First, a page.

St. Basil the Great, who’s feast we’ll celebrate on January 2, is the son of a saint (St. Basil, the Elder), the brother of two saints (St. Gregory of Nyssa and St. Peter of Sebaste) and one of his best friends is a saint and also Doctor of the ChurchSt. Gregory Nazianzen.) St. Basil the Great defended the faith against the Arian Heresy (which denied the divinity of Jesus Christ.)  He also preached on the Psalms.

Today’s prescription is a snippet of a homily by St.Basil the Great on Psalm 1

“…the exercise of piety is rather like a ladder, that ladder which once was seen by Blessed Jacob, of which one end was near the earth and reached to the ground, while the other end extended above and reached to heaven itself.

What is necessary is that those who are being introduced to the virtuous life should put their feet on the first steps and from there mount ever to the next, until at last they have ascended by degrees to such heights as are attainable by human nature.”

  • Is taking that first, or next step in virtue a difficulty?  If so, what is it that makes growth in virtue difficult?
  • Change toward virtue is often very difficult and may mean changing friends. for the head of a family, however, much humility and patience may be the virtues prayed for the most so as to allow for growth in overall holiness.
  • Moving a whole family toward holiness might seem, for quite some time, like turning a great ship 180 degrees

St. Basil the Great, pray for us.

Peace,

Deacon Tom Gotschall, The Deacon Dad at:

http://tomgotschall.wordpress.com/

https://doctorsofthechurch.wordpress.com/

Deacon Tom Gotschall on YouTube.

St. John of the Cross, Doctor, on Detachment

Standard

John of the Cross.1

Prescription of the Day

“In order to arrive at having pleasure in everything, Desire to have pleasure in nothing.

In order to arrive at possessing everything, Desire to possess nothing.

In order to arrive at being everything, Desire to be nothing.

In order to arrive at knowing everything, Desire to know nothing…”

From Ascent of Mount Carmel, Book 1, Chap 13, #11

Tough at first glance.  Can you be inspired, without going clinically depressed, to detach yourself…at least a little, at first, and consider putting yourself in a humble position before God?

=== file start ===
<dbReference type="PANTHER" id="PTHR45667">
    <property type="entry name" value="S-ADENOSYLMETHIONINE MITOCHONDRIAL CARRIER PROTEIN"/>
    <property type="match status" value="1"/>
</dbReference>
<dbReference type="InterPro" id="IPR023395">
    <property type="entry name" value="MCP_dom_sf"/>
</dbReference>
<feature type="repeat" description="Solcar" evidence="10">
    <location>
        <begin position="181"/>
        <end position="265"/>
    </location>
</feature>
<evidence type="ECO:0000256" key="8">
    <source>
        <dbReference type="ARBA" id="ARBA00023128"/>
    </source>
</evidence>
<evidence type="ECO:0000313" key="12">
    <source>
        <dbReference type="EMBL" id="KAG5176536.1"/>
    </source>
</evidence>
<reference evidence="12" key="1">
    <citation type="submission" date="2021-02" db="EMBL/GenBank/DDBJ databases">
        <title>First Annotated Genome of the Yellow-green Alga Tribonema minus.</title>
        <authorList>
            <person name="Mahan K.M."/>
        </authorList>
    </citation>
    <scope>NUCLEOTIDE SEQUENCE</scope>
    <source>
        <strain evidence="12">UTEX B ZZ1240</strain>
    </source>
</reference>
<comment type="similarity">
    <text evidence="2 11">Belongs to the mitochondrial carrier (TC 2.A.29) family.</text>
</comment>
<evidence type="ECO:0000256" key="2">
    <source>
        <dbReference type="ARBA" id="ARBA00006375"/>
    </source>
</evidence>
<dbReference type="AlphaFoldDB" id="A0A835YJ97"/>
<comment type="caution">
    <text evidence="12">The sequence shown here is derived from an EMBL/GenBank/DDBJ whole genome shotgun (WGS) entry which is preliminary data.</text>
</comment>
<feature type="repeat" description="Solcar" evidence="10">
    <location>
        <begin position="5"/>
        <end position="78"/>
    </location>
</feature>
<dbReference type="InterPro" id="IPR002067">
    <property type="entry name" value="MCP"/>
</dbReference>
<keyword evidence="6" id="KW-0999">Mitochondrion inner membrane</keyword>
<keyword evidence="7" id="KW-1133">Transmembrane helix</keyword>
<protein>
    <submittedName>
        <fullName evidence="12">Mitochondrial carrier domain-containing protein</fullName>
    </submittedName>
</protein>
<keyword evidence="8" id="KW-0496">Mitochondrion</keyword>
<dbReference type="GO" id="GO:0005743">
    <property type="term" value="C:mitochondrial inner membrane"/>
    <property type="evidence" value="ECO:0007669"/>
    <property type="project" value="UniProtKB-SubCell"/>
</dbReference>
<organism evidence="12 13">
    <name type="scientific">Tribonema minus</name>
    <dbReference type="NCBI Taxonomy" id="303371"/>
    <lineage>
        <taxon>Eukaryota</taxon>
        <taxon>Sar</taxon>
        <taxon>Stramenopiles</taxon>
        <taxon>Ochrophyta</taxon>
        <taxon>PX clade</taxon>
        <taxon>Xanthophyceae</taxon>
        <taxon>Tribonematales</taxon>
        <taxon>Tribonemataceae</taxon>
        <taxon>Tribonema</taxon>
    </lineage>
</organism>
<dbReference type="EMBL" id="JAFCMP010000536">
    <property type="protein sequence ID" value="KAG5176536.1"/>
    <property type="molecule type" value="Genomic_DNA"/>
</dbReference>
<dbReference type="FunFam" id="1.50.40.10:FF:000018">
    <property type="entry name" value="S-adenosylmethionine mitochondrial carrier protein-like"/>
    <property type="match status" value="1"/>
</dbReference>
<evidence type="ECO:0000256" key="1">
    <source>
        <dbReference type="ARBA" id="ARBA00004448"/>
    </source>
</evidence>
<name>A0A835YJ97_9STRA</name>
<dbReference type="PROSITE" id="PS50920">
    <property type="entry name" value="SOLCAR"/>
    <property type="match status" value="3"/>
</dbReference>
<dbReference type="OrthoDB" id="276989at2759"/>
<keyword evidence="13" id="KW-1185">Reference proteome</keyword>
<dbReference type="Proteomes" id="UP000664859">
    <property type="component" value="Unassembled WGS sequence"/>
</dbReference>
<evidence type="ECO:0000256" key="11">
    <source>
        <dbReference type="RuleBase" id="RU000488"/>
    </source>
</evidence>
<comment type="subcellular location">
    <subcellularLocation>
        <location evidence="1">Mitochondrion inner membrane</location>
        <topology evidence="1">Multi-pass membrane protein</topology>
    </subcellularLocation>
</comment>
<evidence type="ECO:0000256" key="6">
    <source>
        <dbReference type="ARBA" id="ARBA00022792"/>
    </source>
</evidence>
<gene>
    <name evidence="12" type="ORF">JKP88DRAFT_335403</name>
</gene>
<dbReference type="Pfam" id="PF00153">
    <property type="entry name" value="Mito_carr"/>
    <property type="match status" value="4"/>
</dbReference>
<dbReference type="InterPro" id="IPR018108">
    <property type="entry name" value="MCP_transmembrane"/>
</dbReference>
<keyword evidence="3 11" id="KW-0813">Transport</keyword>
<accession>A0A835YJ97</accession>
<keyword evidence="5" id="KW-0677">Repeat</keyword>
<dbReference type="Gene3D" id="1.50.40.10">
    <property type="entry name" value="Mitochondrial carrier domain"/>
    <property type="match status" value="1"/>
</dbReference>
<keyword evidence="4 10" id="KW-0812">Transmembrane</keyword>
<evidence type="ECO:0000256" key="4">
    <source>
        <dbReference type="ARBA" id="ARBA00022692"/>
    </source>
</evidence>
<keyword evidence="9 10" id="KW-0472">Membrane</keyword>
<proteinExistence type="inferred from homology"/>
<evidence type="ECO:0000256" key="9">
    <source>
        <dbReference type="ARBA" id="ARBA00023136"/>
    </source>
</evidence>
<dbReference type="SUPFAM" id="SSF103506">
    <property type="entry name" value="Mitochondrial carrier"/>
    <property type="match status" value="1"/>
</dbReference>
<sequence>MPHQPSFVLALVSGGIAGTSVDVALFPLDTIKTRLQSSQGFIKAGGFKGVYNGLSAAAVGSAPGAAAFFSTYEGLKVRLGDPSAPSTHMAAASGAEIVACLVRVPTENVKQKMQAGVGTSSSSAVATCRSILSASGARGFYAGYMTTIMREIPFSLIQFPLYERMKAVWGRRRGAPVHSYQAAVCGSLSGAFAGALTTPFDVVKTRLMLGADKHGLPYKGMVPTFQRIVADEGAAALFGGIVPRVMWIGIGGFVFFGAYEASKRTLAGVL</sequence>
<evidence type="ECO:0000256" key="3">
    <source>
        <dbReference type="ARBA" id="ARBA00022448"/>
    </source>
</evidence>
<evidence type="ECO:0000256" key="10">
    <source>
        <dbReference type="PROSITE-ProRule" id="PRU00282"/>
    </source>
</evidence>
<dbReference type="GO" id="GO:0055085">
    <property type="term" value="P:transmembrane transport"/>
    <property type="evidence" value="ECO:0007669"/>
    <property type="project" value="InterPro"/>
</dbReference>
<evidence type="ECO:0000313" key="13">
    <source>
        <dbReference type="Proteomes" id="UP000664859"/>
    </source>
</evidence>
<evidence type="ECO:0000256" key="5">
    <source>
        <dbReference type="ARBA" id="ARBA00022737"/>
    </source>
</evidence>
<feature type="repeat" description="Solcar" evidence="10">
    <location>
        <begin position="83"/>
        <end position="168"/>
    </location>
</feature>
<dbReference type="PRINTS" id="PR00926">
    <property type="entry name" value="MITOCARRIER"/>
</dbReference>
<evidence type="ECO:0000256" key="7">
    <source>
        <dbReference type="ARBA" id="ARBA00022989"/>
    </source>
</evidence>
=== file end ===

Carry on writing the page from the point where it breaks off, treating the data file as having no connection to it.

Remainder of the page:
Let me know your thoughts…

Peace,

Deacon Tom Gotschall, The Deacon Dad at

http://tomgotschall.wordpress.com/

https://doctorsofthechurch.wordpress.com/

St. John of the Cross, Doctor, on Obedience

Standard

John of the Cross.1

Prescription of the day

“My intention will not be to deviate from the true meaning of sacred scripture or from the doctrine of our holy Mother the Church.  If this should happen, I submit entirely to the Church, or even to anyone who judges more competently than I about the matter.” (Introduction to Ascent of Mount Carmel.)

A spiritual titan and Doctor of Mystical Theology, St. John of the Cross was also clear about his ascent to the authority of the Church.  Note this is not a blind obedience but one of discernment and well-formed conscience.  Consider:

  • Do you submit to holy Mother Church on matters of faith and morals?
  • Do you recognize the difference between the sinful people who populate the church (many of whom are, thanks be to God, striving for holiness) and the clear holiness of the Church?
  • If you find giving ascent to the Church reasonable, would you care to share how difficult (or comforting) the process has become for you? (in the comments section would be great.)

Peace,

Deacon Tom Gotschall, The Deacon Dad at

http://tomgotschall.wordpress.com/

https://doctorsofthechurch.wordpress.com/

St. John of the Cross, Doctor, on Particular Judgment

Standard

John of the Cross.2

Prescription of the Day

“At the evening of life, we shall be judged on our love.”

Recalling what St. Paul wrote to the Corinthians, “There are in the end three things that last; faith, hope and love, and the greatest of these is love.” 1 Cor 13:13.

The good news is that we have the opportunity to examine our lives daily against this simple concept.  Ask yourself:

  • Has my love increased today?
  • If not, why not?
  • How can I be judged more favorably in accord with love?

And pray for more love…

St. John of the Cross, pray for us!

Peace,

Deacon Tom Gotschall, The Deacon Dad at

http://tomgotschall.wordpress.com/

https://doctorsofthechurch.wordpress.com/